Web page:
January 25, 2022

Volume XII, Number 25

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January 24, 2022

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Small Employers: Don't Overlook Virginia's Mini-COBRA Law - Consolidated Omnibus Budget Reconciliation Act

You're in Virginia and you employ fewer than 20 employees, which means you're not required to provide terminating employees with any notice regarding continuation of health insurance coverage, right?  Wrong.

Under Virginia Code § 38.2-3541, every group health insurance policy issued in Virginia is required to include either a conversion option or a continuation option.  Under the conversion option, a person who is no longer eligible to receive coverage under an employer’s group health insurance plan can receive an individual accident and sickness policy, without evidence of insurability, subject to certain conditions.  Under the continuation option, such a person could also elect to have his present coverage continue for a period of 12 months.  The Virginia continuation option, however, does not apply if the employer/group policyholder is covered by the federal Consolidated Omnibus Budget Reconciliation Act (COBRA).

The Virginia “mini-COBRA” statute requires employers to provide “each employee and other covered person under such a policy written notice of the availability of the option chosen and the procedure and time fame for obtaining continuation or conversion of the group policy.”  The notice must be provided within 14 days of the date the employer becomes aware that the employee or other person is ineligible under the group health insurance policy.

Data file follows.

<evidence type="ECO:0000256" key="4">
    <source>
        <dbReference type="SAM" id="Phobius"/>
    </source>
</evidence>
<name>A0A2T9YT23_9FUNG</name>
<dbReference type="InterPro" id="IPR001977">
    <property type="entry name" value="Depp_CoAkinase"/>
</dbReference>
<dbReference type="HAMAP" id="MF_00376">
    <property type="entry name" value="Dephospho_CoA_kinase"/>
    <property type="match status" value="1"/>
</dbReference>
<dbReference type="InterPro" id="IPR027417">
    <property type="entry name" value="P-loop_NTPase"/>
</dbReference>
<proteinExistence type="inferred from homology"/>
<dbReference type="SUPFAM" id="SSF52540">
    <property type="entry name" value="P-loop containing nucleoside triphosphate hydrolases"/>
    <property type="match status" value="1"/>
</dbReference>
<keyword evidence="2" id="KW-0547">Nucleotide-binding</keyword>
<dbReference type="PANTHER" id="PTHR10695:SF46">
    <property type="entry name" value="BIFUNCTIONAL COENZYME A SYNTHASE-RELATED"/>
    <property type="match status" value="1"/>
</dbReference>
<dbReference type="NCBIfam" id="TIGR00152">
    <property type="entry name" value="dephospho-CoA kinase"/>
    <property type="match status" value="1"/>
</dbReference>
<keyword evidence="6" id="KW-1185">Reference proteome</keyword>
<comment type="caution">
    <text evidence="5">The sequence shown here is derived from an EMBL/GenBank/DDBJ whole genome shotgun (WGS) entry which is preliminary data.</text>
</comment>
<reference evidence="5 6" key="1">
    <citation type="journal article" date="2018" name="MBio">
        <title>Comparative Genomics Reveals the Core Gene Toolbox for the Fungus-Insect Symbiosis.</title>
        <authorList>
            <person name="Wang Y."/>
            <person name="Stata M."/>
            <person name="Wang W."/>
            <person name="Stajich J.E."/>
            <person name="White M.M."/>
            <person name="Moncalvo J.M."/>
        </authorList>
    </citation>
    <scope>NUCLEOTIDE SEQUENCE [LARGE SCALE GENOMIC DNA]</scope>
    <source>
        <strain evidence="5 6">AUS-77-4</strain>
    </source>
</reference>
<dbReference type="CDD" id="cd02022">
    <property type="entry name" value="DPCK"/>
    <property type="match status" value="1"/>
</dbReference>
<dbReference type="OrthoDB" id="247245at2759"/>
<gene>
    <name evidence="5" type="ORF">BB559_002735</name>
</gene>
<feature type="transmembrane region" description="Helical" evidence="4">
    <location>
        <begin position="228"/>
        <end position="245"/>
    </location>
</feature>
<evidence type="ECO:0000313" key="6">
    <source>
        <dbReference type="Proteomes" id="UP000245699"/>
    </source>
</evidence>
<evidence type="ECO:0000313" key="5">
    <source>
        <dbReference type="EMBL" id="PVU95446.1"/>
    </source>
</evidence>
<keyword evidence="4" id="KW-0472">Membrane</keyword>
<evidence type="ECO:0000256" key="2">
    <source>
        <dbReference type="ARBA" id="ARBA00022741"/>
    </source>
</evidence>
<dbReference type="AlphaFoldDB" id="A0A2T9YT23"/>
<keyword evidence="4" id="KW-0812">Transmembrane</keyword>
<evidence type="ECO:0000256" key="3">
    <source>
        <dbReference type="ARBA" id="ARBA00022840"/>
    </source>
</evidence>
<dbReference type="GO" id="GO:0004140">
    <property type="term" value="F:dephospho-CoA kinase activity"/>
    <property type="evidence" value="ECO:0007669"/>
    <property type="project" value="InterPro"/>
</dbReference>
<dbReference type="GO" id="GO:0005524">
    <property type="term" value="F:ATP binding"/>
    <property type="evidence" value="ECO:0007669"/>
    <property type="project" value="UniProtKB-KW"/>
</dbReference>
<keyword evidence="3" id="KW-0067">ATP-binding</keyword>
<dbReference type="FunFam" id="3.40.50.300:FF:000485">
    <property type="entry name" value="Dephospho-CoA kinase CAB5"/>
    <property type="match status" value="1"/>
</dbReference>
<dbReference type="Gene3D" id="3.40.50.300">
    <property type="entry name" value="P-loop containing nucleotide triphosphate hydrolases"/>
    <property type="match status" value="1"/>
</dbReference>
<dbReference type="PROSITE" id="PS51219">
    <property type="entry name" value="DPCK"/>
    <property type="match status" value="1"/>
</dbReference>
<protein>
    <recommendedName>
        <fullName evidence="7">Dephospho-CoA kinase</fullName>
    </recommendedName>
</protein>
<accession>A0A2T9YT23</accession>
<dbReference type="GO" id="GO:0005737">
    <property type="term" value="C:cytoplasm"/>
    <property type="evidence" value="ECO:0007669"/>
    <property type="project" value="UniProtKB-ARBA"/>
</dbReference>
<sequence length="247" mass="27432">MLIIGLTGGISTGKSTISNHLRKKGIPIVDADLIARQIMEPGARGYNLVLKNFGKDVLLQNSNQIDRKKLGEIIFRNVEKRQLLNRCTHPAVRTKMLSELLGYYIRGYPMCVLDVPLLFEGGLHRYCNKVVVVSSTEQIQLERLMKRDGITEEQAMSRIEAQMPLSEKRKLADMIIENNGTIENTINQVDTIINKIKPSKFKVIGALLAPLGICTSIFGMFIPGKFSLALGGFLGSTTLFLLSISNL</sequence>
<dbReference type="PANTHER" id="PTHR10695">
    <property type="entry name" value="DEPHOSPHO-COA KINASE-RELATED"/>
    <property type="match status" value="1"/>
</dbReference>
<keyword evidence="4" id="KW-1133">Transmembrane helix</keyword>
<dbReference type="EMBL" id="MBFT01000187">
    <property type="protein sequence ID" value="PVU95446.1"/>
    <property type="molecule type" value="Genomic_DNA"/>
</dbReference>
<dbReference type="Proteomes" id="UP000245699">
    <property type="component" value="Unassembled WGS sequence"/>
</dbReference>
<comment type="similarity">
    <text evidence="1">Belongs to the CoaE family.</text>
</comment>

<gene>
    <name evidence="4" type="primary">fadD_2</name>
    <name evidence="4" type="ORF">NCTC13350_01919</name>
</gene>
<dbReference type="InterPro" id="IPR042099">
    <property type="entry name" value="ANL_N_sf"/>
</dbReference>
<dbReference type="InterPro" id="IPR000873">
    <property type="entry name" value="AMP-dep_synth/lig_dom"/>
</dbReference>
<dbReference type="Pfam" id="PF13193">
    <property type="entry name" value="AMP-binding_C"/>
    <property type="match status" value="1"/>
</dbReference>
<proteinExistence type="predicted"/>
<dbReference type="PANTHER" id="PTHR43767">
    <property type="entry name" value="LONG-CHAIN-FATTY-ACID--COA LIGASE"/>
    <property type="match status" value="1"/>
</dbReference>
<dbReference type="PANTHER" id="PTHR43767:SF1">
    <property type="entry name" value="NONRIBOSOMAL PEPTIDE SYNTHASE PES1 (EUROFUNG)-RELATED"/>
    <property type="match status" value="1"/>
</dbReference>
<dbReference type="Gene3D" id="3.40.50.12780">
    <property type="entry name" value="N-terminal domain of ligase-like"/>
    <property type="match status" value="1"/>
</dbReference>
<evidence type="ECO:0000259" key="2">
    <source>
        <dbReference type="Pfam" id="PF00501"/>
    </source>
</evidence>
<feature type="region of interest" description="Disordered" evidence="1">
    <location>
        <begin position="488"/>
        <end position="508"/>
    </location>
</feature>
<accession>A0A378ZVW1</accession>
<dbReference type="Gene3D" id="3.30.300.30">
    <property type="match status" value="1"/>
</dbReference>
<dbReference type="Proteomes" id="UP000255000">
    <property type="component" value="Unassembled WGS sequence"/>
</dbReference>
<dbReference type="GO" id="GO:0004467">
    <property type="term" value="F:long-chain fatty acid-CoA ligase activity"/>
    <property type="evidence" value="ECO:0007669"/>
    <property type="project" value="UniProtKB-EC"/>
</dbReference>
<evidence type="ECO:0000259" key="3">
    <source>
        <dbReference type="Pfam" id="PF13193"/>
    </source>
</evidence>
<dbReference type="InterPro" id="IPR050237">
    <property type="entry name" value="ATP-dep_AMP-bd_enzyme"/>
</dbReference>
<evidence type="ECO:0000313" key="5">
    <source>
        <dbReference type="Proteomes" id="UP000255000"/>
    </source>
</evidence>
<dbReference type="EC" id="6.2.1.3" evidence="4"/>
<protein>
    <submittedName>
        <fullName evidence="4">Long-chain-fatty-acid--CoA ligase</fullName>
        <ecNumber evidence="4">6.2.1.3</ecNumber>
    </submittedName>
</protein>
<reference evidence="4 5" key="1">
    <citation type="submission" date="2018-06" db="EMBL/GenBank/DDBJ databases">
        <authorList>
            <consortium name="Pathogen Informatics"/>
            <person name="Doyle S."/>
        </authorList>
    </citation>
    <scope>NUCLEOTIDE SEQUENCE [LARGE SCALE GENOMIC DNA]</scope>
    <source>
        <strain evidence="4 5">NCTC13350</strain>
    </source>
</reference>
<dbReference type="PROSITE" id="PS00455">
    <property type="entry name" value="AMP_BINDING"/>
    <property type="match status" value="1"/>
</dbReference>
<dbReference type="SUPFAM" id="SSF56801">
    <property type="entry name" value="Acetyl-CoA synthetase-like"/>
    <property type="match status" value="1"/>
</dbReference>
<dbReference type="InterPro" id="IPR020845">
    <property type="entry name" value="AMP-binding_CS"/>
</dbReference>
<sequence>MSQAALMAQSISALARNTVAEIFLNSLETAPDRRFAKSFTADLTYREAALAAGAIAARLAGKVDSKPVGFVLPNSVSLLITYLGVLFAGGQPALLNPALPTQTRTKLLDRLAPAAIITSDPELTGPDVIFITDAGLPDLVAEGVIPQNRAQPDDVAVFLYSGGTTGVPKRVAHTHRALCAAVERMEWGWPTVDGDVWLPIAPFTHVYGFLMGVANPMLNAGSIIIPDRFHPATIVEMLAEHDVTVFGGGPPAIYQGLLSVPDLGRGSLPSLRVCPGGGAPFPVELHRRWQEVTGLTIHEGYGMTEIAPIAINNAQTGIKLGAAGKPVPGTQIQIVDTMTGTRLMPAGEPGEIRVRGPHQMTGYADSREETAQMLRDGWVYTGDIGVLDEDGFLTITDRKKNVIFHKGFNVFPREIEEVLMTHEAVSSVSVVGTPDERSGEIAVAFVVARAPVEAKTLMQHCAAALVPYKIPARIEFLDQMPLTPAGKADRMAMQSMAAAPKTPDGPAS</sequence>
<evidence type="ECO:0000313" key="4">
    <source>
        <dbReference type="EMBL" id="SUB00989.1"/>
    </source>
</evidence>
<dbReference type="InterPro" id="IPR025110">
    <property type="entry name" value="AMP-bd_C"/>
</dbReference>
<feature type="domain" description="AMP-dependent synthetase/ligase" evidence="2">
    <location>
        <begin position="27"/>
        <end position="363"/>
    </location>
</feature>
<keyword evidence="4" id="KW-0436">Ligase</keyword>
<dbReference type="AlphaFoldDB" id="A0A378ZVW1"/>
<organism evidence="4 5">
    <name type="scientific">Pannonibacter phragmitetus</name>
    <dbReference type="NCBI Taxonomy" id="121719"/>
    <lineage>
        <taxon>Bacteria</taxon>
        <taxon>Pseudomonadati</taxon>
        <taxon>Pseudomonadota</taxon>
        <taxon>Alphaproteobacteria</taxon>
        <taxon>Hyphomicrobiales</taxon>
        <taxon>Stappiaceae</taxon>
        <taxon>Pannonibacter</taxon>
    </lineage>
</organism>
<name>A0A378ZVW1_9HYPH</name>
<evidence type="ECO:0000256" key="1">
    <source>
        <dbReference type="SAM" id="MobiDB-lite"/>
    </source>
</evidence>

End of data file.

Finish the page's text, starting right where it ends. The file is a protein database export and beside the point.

The law’s notice requirement is particularly important to small businesses, i.e., those with fewer than 20 employees, which are not bound by the notice requirements imposed by the federal COBRA law.  Employers must develop a standard, written notice which satisfies the requirements of the Virginia statute, and must issue such a notice within 14 days of learning that a person covered under the health plan is no longer eligible for coverage.  This includes situations in which an employee's employment is terminated, as well as situations where an employee’s spouse is no longer eligible for coverage because of a divorce. 

© 2022 Odin, Feldman & Pittleman, P.C.National Law Review, Volume IV, Number 148
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About this Author

Timothy M. McConville, Labor Law Attorney, Odin Feldman Law Firm
Shareholder

Tim McConville has years of experience providing labor and employment law counsel to employers ranging from small entities to Fortune 500 companies with thousands of employees. He brings a unique perspective to his management-side labor and employment practice because he understands the viewpoint of the individual employee based on his extensive experience advocating and representing individuals victimized by organized labor while he was a leader at the National Right to Work Committee and the National Right to Work Legal Defense Foundation. His clients rely on his ability to help them...

703-218-2119
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